Review: Transformers: The Last Knight

Transformers: The Last Knight
4 10

PLOT: The battle between man and machine continues. This time one of the good guys, Optimus Prime, finds that he has the chance to rebuild his own world. Will he sacrifice the planet Earth and all of humanity in order to do so? Or will he team up with inventor Cade Yeager to save mankind from destruction?

REVIEW: For a brief period of time, it appeared as though TRANSFORMERS: THE LAST KNIGHT brought an interesting element. In the opening sequence, we witness a bloody battle with King Arthur and his knights waging war. Merlin shows up only to accept a staff from, you guessed it, a Transformer. The staff magically brings strength to their army and suddenly we are back in modern times. Ah yes, then it becomes exactly what you’d expect. Depending on your tastes, you will love or hate the outcome. Of course, this franchise has never needed positive critical response. The reviews are generally pretty lackluster, yet for many, it really doesn’t matter. This series certainly has a huge fanbase that may very well accept yet another loud and proud flick that rarely has a single shot that lasts more than four seconds.

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We are at war. The human race has made keeping Transformers illegal, with only a few brave folks trying to protect them. This particular story brings back inventor Cade Yeager (Mark Wahlberg) and introduces us to a young girl named Izabella (Isabela Moner) who also happens to to have an affinity for fixing robots. Things look bleak when even the Autobots are at war. Optimus Prime has made a deadly deal with a powerful entity called Quintessa (Gemma Chan) and she convinces him to help rebuild their world and let Earth die. There are a ton of other characters involved including Anthony Hopkins as Sir Edmund Burton, who hopes to convince Cade and a hot doctor/professor named Vivian Wembley (Laura Haddock) to help retrieve a mystical staff and save the planet which they call home.

And speaking of a ton of characters, you’ll also find the return of Colonel William Lennox (Josh Duhamel) and Agent Simmons (John Turturro) - both of whom took a break from the previous film. You also have a crap load of robots voiced by everyone from John Goodman (Hound), Ken Watanabe (Drift), Steve Buscemi (Daytrader) with Peter Cullen as Optimus Prime and Frank Weller as Megatron. There are so many characters, human and robot, that it all becomes a bit of a mess. Most of the time it just feels like an attempt to make this world as massive as possible, but it ultimately just loses focus. As the TRF agents chase down Cade due to his keeping robots illegally, it’s almost impossible to have any feelings for either side.

Taking on directing duties - reportedly for the last time - Michael Bay gives us a trademark Michael Bay film. The effects can be spectacular, especially in that final act, but the story and motivation is flimsy. If doesn’t help that much of the dialogue is so terrible that it garnered more groans than guffaws. One of the many comic relief characters they offered was a robot butler of sorts that is at service to Sir Edmund Burton. You also have Jimmy (Jerrod Carmichael) who took a job with Cade but apparently didn’t care to ask what comes with his employment - it appears that it doesn’t cover health care. Who cares if he makes sense or is necessary to the plot, he is funny! And yeah, the jokes rarely even managed to bring a smile. Once again, the plot is overstuffed and empty, leaving the viewers to marvel at the effects on display.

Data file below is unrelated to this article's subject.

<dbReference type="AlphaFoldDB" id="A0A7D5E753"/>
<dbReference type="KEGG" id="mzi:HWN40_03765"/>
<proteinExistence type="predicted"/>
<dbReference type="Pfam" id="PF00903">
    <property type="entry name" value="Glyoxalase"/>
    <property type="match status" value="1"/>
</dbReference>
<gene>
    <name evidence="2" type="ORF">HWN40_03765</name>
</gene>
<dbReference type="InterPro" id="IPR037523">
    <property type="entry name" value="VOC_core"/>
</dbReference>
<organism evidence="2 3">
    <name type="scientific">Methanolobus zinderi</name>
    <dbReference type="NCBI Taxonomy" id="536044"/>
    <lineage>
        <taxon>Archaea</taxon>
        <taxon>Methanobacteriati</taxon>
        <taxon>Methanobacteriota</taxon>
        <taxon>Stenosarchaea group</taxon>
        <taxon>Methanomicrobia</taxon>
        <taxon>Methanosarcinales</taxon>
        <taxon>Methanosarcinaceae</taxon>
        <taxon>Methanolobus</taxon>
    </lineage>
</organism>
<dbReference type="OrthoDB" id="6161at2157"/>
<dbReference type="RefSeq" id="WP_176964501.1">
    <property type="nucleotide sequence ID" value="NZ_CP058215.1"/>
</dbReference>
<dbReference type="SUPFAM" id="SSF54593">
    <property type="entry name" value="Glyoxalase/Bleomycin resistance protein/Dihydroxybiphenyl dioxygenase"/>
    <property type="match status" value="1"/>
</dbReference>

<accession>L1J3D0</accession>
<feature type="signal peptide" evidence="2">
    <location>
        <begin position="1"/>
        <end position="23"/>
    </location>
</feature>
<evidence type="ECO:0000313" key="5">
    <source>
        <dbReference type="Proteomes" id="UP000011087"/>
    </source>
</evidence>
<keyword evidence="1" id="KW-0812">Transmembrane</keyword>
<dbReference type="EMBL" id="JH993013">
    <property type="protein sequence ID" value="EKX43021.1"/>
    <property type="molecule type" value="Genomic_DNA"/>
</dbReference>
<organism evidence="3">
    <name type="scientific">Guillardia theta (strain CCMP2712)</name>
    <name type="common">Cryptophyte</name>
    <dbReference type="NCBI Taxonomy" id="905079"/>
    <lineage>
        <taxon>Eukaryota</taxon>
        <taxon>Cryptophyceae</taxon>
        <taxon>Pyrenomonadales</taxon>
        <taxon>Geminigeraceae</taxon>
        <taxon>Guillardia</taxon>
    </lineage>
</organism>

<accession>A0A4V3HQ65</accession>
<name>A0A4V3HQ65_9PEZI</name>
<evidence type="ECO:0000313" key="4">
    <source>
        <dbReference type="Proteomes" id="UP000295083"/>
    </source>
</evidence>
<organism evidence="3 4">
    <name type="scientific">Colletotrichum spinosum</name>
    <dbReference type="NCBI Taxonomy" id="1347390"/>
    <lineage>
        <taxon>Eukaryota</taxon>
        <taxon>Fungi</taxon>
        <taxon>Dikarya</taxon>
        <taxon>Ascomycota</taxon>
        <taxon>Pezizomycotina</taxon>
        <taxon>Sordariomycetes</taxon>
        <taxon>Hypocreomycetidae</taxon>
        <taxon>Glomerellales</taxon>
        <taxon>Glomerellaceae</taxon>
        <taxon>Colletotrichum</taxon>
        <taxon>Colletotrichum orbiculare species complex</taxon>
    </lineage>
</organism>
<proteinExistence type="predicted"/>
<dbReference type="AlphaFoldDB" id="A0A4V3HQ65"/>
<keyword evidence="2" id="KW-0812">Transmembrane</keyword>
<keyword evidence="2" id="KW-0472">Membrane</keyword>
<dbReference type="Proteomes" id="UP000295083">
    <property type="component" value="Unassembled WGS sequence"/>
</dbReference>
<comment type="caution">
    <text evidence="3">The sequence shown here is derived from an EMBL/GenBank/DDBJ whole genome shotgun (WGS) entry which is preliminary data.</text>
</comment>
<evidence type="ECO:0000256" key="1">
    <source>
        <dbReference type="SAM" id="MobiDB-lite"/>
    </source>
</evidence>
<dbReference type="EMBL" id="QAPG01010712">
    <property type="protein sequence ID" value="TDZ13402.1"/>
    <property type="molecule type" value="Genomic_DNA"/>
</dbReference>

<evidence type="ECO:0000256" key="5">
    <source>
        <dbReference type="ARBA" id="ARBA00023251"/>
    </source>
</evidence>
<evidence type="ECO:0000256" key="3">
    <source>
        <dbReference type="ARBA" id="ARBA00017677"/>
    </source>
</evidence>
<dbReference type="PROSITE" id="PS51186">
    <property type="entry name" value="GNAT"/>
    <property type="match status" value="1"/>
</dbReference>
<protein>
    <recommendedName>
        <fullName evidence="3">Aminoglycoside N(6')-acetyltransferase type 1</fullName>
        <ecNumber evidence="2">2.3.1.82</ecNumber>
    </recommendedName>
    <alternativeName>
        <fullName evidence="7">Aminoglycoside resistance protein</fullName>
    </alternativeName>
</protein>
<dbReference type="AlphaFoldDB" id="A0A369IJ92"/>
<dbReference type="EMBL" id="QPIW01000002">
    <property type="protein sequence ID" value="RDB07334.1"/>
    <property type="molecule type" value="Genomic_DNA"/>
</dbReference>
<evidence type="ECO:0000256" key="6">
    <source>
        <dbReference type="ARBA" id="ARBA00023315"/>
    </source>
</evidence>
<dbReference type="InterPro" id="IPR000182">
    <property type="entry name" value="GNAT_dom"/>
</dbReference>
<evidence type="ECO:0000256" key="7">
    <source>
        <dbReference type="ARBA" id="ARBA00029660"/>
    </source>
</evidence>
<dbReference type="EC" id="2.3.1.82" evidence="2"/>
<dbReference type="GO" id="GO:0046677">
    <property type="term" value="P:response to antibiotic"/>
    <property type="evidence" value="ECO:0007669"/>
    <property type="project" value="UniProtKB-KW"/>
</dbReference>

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If you are going to make a huge action flick with robots in disguise, at least they try and give you a show. The latest looks impressive in 3D on a massive IMAX screen, so if you are a fan and you don’t give a crap what the critics think, you probably won't mind paying a little extra for the spectacle. And yes, Bay takes this story all over the place. You have a major portion that brings our heroes to London. Stonehenge is used in a fun but predictable way. The best sequence aside from the beginning happens to be the final battle. However it does waste the brief battle between Bumblebee and Optimus Prime with a very obvious outcome. All the little side stories just take this two and a half hour feature on a long and winding journey of quick cuts and massive explosions.

As a fan of the first film, the sequels seemingly have lowered the bar every time. That said, THE LAST KNIGHT is an improvement over the previous Wahlberg entry. In some ways this felt closer to the first than the past few films. Perhaps the return of Duhamel and Turturro helped that, although there is really no reason to bring Turturro’s Agent Simmons back. The character, like most of the ones on screen, adds little to the story and could have easily been cut. Hell, half of the Transformers themselves were indistinguishable thanks to the four second cuts and the metal mayhem on display.

TRANSFORMERS: THE LAST KNIGHT is exactly what you’d expect. It was entertaining to see a couple of familiar faces, and the beginning and end brought up a couple of inspired images. Although, I did feel like at one point the crew stepped onto the set of PROMETHEUS instead of TRANSFORMERS. Ultimately this is very much in tune with the previous installments. Wahlberg is fine, and Sir Anthony Hopkins was entertaining, and yes, Laura Haddock added a bit of heat - she worked rather well with Wahlberg. This is more of the same. Even if it is a slight improvement over the last film, that is not enough to warrant even a slight recommendation. Not surprisingly, critics will be ripping THE LAST KNIGHT apart, but that won’t stop this flick from making a crapload of money.

Source: JoBlo.com



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